However, the controversy about the safety of home birth continues in the United States. "There have been some large studies done in other countries [such as the Netherlands] that found that home births were as safe as hospital births for low-risk women," MacDorman said.
However, she also cited a study published last year in the American Journal of Obstetrics & Gynecology, which found that home birth is linked with less medical intervention, as expected, but also with a tripling of the newborn death rate.
However, she noted, the research methods used for that study were questioned after the report was published.
Currently, the American College of Obstetricians and Gynecologists and the American Medical Association discourage home births in their policy statements, according to information in the CDC report.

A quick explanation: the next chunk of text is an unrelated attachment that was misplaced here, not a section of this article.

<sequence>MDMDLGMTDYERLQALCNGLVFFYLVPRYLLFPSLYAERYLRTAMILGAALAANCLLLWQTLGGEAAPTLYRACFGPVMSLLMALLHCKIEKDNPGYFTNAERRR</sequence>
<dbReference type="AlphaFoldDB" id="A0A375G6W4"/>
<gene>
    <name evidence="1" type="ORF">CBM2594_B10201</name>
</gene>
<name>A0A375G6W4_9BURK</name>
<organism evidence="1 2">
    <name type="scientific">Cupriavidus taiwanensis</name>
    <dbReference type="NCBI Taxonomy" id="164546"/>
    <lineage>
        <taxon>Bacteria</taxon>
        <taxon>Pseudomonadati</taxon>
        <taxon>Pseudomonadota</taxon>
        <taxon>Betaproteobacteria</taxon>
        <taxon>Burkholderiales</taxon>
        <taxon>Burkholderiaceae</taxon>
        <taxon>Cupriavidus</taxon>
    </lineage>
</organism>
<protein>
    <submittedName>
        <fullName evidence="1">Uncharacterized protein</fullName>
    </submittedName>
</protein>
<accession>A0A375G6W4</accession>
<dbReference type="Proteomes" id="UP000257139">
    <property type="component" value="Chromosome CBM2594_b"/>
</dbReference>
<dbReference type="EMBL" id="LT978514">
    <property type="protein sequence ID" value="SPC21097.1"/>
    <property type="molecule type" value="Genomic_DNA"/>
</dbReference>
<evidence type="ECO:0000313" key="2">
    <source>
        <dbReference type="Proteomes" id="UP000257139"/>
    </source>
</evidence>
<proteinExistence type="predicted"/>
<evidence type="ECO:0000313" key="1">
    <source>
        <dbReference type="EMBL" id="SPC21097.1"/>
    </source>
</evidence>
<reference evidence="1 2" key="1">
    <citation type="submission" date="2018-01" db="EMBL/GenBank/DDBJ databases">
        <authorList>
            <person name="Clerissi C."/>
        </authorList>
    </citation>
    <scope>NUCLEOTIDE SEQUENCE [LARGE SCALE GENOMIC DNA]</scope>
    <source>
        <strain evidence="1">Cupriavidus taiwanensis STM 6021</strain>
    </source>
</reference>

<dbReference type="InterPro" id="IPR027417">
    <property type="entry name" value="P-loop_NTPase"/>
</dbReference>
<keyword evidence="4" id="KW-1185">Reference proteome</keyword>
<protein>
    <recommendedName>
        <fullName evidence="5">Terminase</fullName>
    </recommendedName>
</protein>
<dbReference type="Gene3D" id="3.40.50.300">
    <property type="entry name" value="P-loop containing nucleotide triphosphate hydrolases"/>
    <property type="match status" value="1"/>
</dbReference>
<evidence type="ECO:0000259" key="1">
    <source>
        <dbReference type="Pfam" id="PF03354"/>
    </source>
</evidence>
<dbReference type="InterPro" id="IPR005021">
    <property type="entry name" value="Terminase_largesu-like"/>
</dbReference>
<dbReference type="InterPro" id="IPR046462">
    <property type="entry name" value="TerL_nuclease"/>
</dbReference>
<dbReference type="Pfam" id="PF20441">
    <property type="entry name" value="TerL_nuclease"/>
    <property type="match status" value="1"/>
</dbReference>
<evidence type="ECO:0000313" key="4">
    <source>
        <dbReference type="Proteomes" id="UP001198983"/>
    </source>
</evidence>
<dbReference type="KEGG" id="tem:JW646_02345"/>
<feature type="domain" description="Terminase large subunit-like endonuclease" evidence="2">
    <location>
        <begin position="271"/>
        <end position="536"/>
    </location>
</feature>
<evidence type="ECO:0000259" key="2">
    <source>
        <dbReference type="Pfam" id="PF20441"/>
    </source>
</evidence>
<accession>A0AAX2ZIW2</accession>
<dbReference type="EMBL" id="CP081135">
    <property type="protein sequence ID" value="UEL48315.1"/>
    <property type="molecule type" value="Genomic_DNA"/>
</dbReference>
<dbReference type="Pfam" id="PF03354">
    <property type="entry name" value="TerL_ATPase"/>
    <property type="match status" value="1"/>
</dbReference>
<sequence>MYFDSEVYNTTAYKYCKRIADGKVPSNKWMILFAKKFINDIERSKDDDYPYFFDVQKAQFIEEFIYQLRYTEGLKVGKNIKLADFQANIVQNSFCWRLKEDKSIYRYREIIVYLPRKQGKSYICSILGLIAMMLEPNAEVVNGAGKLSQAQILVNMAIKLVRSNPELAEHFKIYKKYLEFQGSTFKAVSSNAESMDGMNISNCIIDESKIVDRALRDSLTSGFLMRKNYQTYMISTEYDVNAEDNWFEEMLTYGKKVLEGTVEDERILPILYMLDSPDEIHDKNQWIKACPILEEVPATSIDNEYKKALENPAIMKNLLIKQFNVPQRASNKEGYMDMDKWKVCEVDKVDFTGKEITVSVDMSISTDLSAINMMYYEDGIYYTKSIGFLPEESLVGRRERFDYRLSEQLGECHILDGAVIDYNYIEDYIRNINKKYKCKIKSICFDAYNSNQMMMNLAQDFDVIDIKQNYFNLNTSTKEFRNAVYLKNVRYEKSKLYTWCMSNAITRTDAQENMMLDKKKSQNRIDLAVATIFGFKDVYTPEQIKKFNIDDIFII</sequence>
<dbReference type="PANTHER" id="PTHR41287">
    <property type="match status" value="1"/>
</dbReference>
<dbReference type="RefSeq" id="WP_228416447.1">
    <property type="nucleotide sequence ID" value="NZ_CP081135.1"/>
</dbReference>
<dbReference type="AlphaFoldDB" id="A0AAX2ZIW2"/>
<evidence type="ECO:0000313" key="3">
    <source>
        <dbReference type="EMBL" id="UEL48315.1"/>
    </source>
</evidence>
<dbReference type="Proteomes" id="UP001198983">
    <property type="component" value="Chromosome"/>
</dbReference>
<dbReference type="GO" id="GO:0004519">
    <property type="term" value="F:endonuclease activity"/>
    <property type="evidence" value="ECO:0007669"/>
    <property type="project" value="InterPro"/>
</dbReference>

However, the World Health Organization, the American College of Nurse-Midwives, the American Public Health Association and the National Perinatal Association all support home and out-of-hospital birth options for low-risk women, the report noted.
MacDorman isn't sure what is behind the trend.
However, Dr. Mary L. Rosser, an assistant professor of obstetrics and gynecology and women's health at Montefiore Medical Center and Albert Einstein College of Medicine in the Bronx, said part of the trend may be Hollywood-driven.
"When they see celebrities doing it, they think 'Oh, this is a great idea,'" Rosser said.
According to media reports, celebrities including Cindy Crawford, Ricki Lake and others have chosen to give birth at home.
Rosser also believes women who want control of their childbirth experience may be drawn to home births. However, she said, she is "not a fan of them."
When a patient asks her about it, she tells them that the studies conducted on the safety of home births were conducted on healthy, low-risk women.
"I emphasize to people there is a two- to threefold increase
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